Swedish top-level domain administrator .SE has to its surprise become directly involved in the local Prosecution Authority's court case to seize thepiratebay.se and piratebay.se, but it hopes to explain to the court that forcing domain names off the Internet does not help.
The Swedish Prosecution Authority battle with The Pirate Bay and the people involved with the site has been a long and winding road. Its latest attempt to stop the site is to seize its Swedish domain names.
About two weeks ago .SE received an advance notice that the Prosecution Authority had filed a petition with the Stockholm District Court, requesting the seizure of two domain names, thepiratebay.se and piratebay.se, CEO Danny Aerts wrote in a blog post on Wednesday.
The case itself didn't come as a surprise, but the fact that the domain administrator was one of the defendants did. In the eyes of the prosecutor, .SE has become some form of accomplice to criminal activity, a perspective that is unique in Europe as far as he knows, Aerts said.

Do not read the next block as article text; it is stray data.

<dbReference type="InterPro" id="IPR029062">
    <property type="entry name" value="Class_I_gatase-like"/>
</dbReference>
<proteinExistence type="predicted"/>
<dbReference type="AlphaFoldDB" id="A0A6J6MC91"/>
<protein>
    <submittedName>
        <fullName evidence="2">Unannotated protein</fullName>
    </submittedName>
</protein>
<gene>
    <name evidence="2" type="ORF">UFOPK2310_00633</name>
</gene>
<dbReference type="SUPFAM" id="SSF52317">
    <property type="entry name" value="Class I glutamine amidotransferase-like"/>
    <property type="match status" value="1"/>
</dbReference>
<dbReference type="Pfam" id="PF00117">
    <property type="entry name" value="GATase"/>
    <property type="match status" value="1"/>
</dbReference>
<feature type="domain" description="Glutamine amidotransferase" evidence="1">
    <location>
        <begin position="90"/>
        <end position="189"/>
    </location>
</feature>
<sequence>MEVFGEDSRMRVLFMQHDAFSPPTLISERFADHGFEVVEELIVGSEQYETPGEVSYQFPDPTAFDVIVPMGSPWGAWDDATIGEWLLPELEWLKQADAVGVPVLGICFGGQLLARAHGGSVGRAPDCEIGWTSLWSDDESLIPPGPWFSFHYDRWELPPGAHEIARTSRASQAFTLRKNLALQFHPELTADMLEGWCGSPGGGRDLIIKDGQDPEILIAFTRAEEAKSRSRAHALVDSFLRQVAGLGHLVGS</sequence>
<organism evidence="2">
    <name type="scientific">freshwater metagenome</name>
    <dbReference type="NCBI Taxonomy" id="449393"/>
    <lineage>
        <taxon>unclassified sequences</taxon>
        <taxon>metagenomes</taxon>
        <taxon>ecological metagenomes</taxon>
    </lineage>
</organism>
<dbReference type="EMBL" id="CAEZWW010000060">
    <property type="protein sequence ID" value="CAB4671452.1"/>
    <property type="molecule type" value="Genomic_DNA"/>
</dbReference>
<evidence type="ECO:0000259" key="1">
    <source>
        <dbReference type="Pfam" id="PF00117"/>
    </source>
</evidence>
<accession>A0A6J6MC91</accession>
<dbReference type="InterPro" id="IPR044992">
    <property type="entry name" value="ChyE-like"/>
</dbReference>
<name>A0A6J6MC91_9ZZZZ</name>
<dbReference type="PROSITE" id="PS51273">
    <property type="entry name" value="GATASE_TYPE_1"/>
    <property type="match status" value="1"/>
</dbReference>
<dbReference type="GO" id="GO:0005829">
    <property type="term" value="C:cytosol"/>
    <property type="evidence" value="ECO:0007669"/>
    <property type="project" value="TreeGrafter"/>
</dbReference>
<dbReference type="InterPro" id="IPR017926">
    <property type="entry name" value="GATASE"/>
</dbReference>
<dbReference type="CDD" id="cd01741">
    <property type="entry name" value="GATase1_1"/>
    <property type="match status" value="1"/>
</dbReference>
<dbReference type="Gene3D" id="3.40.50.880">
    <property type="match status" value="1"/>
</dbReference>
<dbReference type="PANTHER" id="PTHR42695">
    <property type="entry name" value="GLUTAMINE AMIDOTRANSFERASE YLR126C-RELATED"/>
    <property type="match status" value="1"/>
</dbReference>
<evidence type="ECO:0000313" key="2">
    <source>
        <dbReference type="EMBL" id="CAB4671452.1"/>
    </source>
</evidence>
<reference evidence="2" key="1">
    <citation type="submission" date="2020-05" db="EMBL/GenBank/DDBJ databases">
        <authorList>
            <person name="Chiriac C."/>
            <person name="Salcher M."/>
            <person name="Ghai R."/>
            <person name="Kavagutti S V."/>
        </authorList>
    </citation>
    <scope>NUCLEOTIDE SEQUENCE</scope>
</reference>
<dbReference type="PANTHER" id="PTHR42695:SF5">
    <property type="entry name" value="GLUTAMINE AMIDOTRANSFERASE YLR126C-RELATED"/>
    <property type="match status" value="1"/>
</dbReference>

At first .SE received only two weeks to respond, but the deadline has now been prolonged until the beginning of June.
The company's position is that seizing domain names is ineffective and disproportionate. Aerts compares it to removing the sign for a store; it will be harder for customers to locate the store, but the store nevertheless remains in place and customers who manage to get there can still shop there, he wrote.
"We have an educational task ahead of us in explaining to the District Court what a domain name is, what .SE does and the fundamentally incorrect nature behind seizing a domain name forever," Aerts said.
In anticipation of the seizure of its .se domains, The Pirate Bay has moved on and currently uses .sx, which belongs to Sint Maarten, an island in the Caribbean.
Send news tips and comments to email@example.com
Join the CIO Australia group on LinkedIn. The group is open to CIOs, IT Directors, COOs, CTOs and senior IT managers.